Rocked it! It took a bit to warm up the legs starting out on the bike but after about 10 minutes I was ready to go. I felt strong the whole way and was passing people left and right. The course had more hills than I had envisioned (I actually had no idea what the course profile looked like) but they were rollers and didn't take much to get up and over them. I will say this - the course was crowded. I was constantly checking to make sure I was passing people fast enough and staying out of the draft zone. I remember distinctly thinking about this the ENTIRE ride (which makes me question the penalty - more on this in a minute). I even remember witnessing an entire group of riders go flying past. One of which, at the tail end of that pack, ended up being the overall winner for the women. And yes, this 'group' was ALL drafting. I'm not sure if they were working together but there was not 3 bike lengths between all of them. And...not to belabor this point, but I saw that exact same group of riders as they headed back in to T2. Coincidence, I think not.
Honestly, there isn't much else to say about the bike course. I had a blast out there. I raced hard and have a good time to show for it. Not to mention I had a smile on my face for most of the ride. Oh yeah, and it did drizzle a little which made riding with sunglasses a bit tricky but the rain was refreshing.
T2: 1:05 (pretty transition considering past T2 times of 1:42)
Nothing too exciting to note here. I ditched the watered down sunglasses, swapped out shoes and took off.
Run: 50:08, 8:00 pace, 6th in my age group
Like the bike course the run is an out and back following the same roads. Granted, this is kind of boring but at the same time it's fun to watch all of the other participants throughout the race. Not to mention there was a running race (I think it was a half marathon and maybe a 10k) going on at the same time so there were loads of people to encourage along my trudge out and back.
The first mile was 'interesting'. I had total double vision. I'm blaming it on the caffeine I ingested on the bike but who really knows. I was literally seeing double (two lines that marked the shoulder...only one really existed) for the entire first mile. Needless to say I took it relatively easy. I didn't want to pass out or anything! So, mile 1 was a 9 min pace. Slow but necessary. Not to mention I peeled off and hit the porta pottie at the aid station - it's not good when you've had to pee since the middle of the swim!
The remaining miles I ticked off like clockwork. After settling into a rhythm the double vision went away and I got quickly to the task at hand - reeling people in and negative splitting the run. And boy did it feel good. Every mile felt better than the last and the splits back that up - 8:57, 8:03, 8:00, 7:50, 7:52, 7:37. At the turnaround I knew I had the energy to pick it up and I was pretty sure that I wasn't going to cramp. No worries though, I had a whole handheld water bottle with pickle juice just in case.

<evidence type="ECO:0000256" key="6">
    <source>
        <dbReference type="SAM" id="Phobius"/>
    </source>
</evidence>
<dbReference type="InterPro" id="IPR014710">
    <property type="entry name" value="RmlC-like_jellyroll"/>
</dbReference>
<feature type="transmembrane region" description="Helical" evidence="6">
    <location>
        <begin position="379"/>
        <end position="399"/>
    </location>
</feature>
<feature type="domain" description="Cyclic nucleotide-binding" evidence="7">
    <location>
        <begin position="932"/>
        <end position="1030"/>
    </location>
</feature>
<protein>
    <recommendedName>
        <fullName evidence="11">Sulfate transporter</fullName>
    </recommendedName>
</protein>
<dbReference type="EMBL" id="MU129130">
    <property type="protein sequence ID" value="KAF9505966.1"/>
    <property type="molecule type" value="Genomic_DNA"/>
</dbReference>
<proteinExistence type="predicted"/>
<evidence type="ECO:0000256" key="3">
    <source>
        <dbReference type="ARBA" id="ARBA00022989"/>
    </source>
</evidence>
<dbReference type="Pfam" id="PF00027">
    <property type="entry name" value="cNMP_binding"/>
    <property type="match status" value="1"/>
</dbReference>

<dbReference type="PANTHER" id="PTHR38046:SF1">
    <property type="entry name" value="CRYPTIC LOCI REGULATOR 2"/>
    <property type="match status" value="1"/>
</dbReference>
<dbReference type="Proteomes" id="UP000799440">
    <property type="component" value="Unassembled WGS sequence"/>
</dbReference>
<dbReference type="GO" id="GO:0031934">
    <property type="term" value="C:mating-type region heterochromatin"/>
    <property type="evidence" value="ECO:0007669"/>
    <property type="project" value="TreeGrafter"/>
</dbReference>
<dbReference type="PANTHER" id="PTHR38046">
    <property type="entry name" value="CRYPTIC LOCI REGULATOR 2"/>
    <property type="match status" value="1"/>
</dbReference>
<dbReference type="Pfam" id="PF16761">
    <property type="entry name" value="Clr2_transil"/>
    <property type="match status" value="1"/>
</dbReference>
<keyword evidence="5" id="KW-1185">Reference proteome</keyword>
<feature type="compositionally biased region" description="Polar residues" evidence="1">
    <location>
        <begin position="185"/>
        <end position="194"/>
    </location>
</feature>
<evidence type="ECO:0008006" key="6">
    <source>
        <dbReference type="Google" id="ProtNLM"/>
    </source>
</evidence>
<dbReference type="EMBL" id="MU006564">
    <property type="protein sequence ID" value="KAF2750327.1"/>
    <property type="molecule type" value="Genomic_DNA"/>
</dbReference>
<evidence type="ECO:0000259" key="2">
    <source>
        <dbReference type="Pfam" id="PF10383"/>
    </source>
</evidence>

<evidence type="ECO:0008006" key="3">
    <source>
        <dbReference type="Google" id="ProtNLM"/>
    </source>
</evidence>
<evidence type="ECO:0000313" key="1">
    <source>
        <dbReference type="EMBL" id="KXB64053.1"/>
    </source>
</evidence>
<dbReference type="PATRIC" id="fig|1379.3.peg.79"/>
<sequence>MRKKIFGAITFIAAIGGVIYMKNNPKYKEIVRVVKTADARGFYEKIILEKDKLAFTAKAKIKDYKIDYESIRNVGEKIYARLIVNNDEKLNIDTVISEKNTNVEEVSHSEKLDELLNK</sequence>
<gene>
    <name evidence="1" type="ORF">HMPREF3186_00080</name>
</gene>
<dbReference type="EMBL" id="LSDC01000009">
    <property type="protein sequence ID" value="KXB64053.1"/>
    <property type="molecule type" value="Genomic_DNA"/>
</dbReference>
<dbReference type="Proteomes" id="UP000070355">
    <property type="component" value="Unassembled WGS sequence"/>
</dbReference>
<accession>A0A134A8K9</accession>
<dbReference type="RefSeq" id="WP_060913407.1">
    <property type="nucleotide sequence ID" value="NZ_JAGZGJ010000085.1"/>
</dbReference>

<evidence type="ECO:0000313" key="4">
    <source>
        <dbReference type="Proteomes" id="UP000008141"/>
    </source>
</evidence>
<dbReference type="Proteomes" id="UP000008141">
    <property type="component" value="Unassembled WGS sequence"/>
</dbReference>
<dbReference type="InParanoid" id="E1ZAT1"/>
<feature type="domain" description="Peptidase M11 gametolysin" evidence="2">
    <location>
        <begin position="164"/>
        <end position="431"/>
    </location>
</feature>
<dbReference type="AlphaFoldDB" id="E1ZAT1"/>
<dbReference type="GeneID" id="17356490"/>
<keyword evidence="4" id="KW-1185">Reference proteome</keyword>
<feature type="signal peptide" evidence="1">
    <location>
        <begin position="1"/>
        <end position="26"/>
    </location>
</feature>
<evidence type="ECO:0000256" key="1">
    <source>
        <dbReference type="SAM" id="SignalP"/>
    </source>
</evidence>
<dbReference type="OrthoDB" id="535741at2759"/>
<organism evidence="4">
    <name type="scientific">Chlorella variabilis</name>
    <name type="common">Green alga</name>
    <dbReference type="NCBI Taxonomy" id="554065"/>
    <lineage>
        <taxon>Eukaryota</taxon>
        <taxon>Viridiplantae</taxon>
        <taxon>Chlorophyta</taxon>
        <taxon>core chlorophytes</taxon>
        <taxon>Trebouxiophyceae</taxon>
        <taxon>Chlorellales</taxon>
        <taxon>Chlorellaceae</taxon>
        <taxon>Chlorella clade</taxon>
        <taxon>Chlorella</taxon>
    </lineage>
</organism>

The last section of the run is an uphill climb with a sharp left-hand turn downhill into the finishing chute. I had already prepared myself to go as hard as possible on that climb and give it whatever I had left. Right in the middle of the climb I passed a girl with 31 on her calf - 'yes! one more in my age group!' The last quarter mile - 6:26 - SAWEET! Average heart rate - 204. It was worth it.
After crossing the finish line I was on the verge of regurge but I held it together. Surprisingly, only mere minutes later I felt completely fine and not even tired (caffeine must have kicked back in or subsided enough to be a stimulant again). I had just enough time to grab my camera from my transition bag and snap a few photos of Carol and Lora coming across the finish line.
We all celebrated our excellent races (everyone was feeling great) and we cheered as Carol was awarded 3rd in her age group. Lora got 5th in her age group and I got 8th in mine (well, 9th in the end but again more on that in a minute). Then we grabbed our bikes and rode back to the car to chow down on pork jerky (that stuff is AWESOME) and anything else we could get our hands on.
Bikes loaded, transition gear picked up, and we were headed home. We figured we'd hit a truck stop along the way to freshen up a bit (baby wipes are key) and change and then stop in Leavenworth for food. Leavenworth might have been a bit too far for our hungry post-race bodies because by the time we reached the mountain town we were STARVING and on short tempers. I'm pretty sure I cursed at every pedestrian that continued to cross in front of our car as we searched the packed town for a single parking spot. Irritation aside, we found a great Mexican restaurant in the middle of town. Sure, we were looking for beer and brawts but we settled on Mexican because it was right in front of us. And I'm glad we did. The food was excellent and salty chips and salsa are perfect post-race meal additions. So...the next time you're in pretty little Leavenworth stop by South.
One last pit stop before we hit the road was a coffee shop that seemed oddly disorganized. Oh...maybe it's because they were a brand new business that had opened that day. A simple latte took about 10 minutes and I'm not sure the guys behind the counter really knew what the heck they were doing. But, the bonbons were sure good.
At long last we reached home and the whirlwind race weekend was over (at least for me, Gabe wasn't coming home until the next day). I settled in with my dog to watch movies when I received a disturbing text from Lora - 'You got a penalty, what did you do?'. I thought it was a joke so I quickly went to the computer to make sure it wasn't true.
And there it was - the standout 2 minutes over in the far right margin. WTF!? I can only assume that I was either charged with a blocking or drafting penalty, neither of which I believe I did. I've emailed the race director to try and get in contact with the referee to actually hear what it is I did and to learn from it but at this point I haven't heard anything. It's a bummer and a bit of a black mark for an otherwise fantastic race. More to the point, though, it's kind of a black mark for how the race was run. There were 7 penalties issued for the olympic distance race which is way more than most races. On top of that, to not be warned or told you're getting a penalty...I think that's just bad guidance for future racing.
C'est la vie. I had a great race, I enjoyed the course and in my mind I walked away with 8th place in my age group despite the cheating.